Daily CO2 Flux Changes
Ma, Jie, et al. "An inorganic CO2 diffusion and dissolution process explains negative CO2 fluxes in saline/alkaline soils." Scientific reports 3 (2013): 2025.
A robust and accurate site map is the foundation for efficient remediation. However, most testing techniques are not specific to petroleum-based contaminants, nor do they take into consideration atmospheric variability over time.
To help show why this is an issue, these graphs show nine locations monitored continuously for CO2 flux for a 24-hour period. The sine curves indicate how fluxes can change throughout the day as ambient pressure changes drive gases in and out of the soil.
To solve this problem, E-Flux Map Traps use multiple measurement techniques for petroleum-based contaminated sites. Map Traps utilize isotopic carbon dating techniques to provide a binary (yes/no) indication of LNAPL presence at trap testing points. The traps also measure total carbon over a two-week period, allowing for a time-averaged estimate that accounts for environmental variations such as temperature, barometric pressure and tidal changes. The best way to avoid daily fluctuations, such as barometric pumping, is to utilize the Map Trap technology and test at your site for multiple days in order to time-average the results.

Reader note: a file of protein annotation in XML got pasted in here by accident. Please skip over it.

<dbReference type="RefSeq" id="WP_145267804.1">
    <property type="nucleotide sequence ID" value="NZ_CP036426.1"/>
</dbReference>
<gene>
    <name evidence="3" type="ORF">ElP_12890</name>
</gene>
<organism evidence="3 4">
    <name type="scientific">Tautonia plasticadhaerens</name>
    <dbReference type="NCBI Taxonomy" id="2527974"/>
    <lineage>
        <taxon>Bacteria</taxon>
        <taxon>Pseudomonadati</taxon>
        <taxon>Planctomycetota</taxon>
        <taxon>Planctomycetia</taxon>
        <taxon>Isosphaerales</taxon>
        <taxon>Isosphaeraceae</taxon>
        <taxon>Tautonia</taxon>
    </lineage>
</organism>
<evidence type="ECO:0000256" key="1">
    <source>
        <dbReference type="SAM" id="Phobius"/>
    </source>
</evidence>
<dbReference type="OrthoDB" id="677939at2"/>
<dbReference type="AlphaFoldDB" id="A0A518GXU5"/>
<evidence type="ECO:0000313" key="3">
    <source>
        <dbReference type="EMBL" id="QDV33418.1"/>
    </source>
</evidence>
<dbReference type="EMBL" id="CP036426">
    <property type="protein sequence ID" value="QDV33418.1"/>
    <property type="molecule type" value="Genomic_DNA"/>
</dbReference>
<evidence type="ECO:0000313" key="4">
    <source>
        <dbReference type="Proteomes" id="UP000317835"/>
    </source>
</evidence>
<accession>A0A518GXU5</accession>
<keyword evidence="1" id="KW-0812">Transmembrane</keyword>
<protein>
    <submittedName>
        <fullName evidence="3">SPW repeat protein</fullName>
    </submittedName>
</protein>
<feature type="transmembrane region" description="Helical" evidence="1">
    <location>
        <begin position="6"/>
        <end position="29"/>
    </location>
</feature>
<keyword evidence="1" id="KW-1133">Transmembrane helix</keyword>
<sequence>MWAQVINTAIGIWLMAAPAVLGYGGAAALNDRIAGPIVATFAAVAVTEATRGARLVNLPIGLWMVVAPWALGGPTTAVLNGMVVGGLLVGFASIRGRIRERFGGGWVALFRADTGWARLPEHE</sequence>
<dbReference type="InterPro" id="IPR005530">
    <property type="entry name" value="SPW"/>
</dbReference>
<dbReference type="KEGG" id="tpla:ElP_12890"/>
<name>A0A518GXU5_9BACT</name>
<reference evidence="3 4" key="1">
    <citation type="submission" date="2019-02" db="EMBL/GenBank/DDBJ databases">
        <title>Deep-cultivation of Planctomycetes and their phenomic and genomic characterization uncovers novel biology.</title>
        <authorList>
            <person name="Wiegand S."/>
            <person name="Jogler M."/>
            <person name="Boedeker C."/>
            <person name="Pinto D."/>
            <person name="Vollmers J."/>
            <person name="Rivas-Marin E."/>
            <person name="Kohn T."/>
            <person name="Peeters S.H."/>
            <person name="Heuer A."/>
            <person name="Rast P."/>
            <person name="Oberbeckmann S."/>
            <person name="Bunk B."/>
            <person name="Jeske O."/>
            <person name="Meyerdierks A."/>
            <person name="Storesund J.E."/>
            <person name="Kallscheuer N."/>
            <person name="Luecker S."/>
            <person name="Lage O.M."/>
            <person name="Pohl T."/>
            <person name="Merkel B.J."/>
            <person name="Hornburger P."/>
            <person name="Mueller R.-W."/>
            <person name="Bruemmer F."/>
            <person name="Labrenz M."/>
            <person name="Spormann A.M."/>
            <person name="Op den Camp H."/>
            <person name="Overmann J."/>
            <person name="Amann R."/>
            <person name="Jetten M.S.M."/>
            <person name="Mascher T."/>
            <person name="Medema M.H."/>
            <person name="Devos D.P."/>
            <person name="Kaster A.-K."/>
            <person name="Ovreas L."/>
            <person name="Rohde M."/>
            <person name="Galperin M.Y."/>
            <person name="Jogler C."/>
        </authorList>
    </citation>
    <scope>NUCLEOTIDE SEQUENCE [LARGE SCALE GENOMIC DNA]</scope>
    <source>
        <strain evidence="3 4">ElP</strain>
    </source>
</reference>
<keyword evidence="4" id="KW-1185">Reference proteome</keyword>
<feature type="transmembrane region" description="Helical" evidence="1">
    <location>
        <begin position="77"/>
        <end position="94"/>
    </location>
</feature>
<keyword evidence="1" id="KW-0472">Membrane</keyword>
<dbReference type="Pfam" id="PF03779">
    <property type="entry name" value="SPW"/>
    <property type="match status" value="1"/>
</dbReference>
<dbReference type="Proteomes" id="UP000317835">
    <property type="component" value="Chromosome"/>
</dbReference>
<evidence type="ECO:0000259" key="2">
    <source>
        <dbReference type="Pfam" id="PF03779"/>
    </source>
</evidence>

E-Flux Map Traps are shipped to the client and deployed for two weeks at ground level in a grid pattern across the entire contaminated area. (These passive flux measurement traps require no power source and cause minimal soil disturbance.) After deployment, the Map Traps are returned to E-Flux for a qualitative (yes/no) analysis on isotopic carbon (14C). In addition, total carbon is analyzed by averaging the results from the two-week deployment. Site-specific results are then sent to the client in a confidential report within 20 working days.
|Map Trap and Field Components
||Map Trap Delineation Example